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I'm learning the song shown. How are these chords meant to be played? Are the chords shown in the middle stave (treble clef) meant to be played by the left hand? How does one tell this from the notation?

Edit- To clarify, in which hand should I play the chord in red?

in which hand to play the chord in red

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Hmmm, Ulf and I are answering two different questions. Did you mean to ask how to play the "Gm" floating above the treble staff or the actual notation in the staff? –  Babu Sep 1 '12 at 15:28
    
:-) I interprated "the upper stave" as meaning the song stave. I now see "the other question" and for this I totally agree with Babu that the notated chords go in the right hand. The different stem directions are there to indicate the melody as a separate voice from the accompaniment. –  Ulf Åkerstedt Sep 1 '12 at 17:33
    
The chord markings could be intended to help other musicians (e.g., a rhythm guitarist) while the top treble clef is the melody. The lower treble and bass cleff are the accompaniment, and ought to be right and left hand respectively on piano. –  Matthew Read Sep 1 '12 at 18:13
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"When the air becomes uranious, we will all go simultaneous..." Tom Lehrer, excellent :) –  NReilingh Sep 1 '12 at 23:04
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@ColonelPanic: I believe you should play the highlighted chord(s) with your right hand just as Babu answers! (Otherwise there would have been some textual indication that you should play it with your left hand.) –  Ulf Åkerstedt Sep 3 '12 at 12:45
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2 Answers 2

up vote 6 down vote accepted

The arranger probably wants you to play the chords in the right hand.

Generally, composers/arrangers and typesetters are pretty good at reserving the treble clef for the right hand and the bass clef for the left. With no other markings, this is what you would assume is intended.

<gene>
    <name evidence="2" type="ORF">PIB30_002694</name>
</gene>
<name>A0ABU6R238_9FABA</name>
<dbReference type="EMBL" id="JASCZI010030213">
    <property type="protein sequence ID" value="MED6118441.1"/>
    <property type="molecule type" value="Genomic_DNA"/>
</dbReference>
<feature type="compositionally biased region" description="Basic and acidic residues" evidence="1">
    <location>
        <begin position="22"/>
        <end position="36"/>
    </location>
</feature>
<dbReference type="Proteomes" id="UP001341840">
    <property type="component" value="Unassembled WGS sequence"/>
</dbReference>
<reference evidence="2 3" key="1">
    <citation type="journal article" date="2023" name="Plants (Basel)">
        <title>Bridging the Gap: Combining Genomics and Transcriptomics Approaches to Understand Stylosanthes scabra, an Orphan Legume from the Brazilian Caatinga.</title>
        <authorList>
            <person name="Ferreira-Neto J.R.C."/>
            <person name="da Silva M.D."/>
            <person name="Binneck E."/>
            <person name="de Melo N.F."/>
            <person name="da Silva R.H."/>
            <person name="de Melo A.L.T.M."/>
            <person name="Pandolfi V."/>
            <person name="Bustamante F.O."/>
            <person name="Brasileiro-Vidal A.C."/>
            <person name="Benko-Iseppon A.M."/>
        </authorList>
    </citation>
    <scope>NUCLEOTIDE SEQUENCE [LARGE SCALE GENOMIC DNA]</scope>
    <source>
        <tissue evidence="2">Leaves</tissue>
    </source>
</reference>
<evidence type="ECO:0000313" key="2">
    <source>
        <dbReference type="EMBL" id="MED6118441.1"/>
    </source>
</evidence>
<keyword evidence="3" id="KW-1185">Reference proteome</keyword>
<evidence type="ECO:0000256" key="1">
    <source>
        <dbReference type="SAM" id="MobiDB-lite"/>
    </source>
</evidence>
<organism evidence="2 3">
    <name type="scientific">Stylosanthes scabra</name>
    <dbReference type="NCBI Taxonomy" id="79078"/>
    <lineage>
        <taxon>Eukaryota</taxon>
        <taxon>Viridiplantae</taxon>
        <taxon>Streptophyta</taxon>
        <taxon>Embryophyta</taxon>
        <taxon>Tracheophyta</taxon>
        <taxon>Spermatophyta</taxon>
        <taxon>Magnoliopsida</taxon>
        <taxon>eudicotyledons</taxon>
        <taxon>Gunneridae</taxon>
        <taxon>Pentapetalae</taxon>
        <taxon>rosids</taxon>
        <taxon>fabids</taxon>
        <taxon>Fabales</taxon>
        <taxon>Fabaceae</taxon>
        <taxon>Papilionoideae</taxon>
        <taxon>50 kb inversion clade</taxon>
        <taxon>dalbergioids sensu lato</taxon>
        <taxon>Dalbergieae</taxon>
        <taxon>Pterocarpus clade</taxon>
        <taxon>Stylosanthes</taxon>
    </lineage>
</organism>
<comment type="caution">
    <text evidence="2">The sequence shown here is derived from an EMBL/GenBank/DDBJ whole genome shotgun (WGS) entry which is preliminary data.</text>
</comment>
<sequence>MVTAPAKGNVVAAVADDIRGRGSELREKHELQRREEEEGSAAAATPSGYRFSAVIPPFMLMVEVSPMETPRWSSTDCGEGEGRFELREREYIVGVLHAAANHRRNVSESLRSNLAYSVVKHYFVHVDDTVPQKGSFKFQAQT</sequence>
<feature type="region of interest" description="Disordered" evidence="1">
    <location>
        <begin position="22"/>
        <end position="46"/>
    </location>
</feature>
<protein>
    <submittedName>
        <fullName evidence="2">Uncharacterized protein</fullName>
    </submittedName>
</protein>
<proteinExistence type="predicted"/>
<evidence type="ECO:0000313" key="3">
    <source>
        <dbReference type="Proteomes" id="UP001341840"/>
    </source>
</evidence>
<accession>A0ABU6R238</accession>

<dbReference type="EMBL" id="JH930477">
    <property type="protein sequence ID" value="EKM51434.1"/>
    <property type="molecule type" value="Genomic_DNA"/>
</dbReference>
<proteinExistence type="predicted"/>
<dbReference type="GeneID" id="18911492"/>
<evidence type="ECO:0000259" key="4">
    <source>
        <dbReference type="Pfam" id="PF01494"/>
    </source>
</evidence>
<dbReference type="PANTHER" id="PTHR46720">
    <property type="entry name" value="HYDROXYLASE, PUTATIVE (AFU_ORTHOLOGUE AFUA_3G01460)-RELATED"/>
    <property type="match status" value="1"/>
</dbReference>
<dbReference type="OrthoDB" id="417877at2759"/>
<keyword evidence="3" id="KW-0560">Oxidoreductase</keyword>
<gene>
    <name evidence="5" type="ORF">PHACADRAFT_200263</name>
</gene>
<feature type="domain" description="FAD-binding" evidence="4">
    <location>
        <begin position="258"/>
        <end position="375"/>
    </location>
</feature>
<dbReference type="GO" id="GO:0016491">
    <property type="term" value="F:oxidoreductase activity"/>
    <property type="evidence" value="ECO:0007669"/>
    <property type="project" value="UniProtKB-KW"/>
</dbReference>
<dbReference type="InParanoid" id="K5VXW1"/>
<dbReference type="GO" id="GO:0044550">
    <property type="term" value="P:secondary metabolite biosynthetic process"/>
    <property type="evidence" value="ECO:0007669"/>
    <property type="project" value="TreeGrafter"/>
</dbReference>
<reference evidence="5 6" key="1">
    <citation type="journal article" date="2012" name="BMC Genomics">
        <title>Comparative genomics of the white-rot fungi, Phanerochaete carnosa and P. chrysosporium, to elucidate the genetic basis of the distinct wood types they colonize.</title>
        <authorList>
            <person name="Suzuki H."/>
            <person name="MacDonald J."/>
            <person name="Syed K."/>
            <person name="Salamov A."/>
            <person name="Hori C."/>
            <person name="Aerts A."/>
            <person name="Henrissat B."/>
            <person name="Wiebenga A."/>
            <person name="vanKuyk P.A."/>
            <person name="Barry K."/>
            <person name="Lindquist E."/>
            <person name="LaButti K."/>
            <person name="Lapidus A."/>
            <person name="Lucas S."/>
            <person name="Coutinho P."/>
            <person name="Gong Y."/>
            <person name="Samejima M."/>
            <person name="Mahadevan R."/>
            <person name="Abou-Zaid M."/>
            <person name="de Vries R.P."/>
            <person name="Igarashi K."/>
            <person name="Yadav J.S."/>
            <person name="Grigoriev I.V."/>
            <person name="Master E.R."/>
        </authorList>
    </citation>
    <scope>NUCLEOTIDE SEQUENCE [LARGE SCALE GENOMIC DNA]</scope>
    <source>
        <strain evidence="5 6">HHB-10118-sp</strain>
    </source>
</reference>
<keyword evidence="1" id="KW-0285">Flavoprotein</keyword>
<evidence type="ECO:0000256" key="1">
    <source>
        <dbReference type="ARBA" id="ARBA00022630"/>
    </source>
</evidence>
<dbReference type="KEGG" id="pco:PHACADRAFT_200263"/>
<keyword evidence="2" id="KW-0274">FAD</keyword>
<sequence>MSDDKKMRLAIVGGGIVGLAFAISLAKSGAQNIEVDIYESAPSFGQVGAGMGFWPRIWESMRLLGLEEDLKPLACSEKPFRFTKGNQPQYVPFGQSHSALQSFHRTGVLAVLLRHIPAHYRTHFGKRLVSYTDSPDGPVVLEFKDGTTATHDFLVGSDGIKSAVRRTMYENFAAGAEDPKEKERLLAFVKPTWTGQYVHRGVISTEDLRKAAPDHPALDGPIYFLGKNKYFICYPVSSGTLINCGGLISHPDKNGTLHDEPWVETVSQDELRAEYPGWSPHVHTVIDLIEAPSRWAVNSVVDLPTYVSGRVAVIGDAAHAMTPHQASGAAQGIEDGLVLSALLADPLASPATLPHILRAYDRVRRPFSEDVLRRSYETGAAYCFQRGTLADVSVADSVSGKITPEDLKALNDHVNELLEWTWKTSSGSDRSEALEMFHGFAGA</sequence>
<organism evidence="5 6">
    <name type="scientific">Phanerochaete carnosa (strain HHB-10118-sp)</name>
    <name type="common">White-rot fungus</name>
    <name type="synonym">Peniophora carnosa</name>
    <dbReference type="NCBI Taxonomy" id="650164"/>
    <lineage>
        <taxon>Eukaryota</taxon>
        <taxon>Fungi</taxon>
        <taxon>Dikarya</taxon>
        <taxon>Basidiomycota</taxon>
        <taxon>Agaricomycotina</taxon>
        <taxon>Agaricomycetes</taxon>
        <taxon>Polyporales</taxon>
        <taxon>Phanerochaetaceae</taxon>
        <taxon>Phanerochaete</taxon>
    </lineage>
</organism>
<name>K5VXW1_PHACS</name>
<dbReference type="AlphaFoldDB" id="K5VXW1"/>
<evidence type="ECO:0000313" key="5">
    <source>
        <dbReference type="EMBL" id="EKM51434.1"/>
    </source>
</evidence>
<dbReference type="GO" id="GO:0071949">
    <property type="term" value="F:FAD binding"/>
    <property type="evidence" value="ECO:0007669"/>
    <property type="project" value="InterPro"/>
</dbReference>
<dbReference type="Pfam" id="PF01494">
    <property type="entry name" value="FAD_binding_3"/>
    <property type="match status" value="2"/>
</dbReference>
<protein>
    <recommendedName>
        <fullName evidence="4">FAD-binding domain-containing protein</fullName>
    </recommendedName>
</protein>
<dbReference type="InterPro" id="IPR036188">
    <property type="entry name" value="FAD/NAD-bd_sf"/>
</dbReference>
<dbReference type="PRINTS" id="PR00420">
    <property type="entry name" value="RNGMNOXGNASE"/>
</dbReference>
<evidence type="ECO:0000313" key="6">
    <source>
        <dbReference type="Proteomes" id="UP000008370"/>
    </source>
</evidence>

Now, if they had intended to have the left hand jump, they would have put some sort of indication that it should be played with the left hand (the only one that comes to mind is from an old Debussy score, where it's indicated as m.g.--main gauche--left hand).

Additionally, the leaps between the melody and the lowest note in the chord are at most one octave, which is a comfortable reach for most pianists. An interesting thing to look for is that the chords often could be scored more clearly and with fewer ledger lines in the bass clef; this suggests that they went out of their way to score it in the treble clef, to clearly show that it should be played in the right hand.

This is just what struck me after looking at this small section for about 3 minutes. I'm interested to see if I've missed any other indicators of "handedness" in the scoring.

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Left and right hand can be indicated by m.s.(left) and m.d.(right). These are the abbreviations of the Latin terms. Why do French composers always have to use there own language?! –  11684 Oct 28 '12 at 15:46
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Note: This answer refers to the chord symbols ("Gm", "C7", "F", etc) found on top of the song staff. Colonel Panic's question was actually not about this, but about the notated chords in the upper piano treble staff. I'm leaving this here since it might help someone else.

The chord notations/symbols are merely provided as support, or for letting you make your own accompaniment.

So, either you play the two piano staves as they are written ignoring the chord notations (other than as a possible support in reading the written music), or, if you wish, you can ignore the written notes and make up your own accompaniment from the chord notations.
(The chords are already in the written piano staves, so -- no don't try to add them to the written music.)

The chord notations can also be useful for other accompaniment musicians, such as a guitarist, in playing along with you or as the sole accompanist, or for, say, a saxophonist providing backgrounds and embellishments to the singer and your playing.

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+1 -- also, chord symbols can be used by pianists in lieu of reading the actual music. Some prefer to improvise their own accompaniments. –  NReilingh Sep 1 '12 at 23:07
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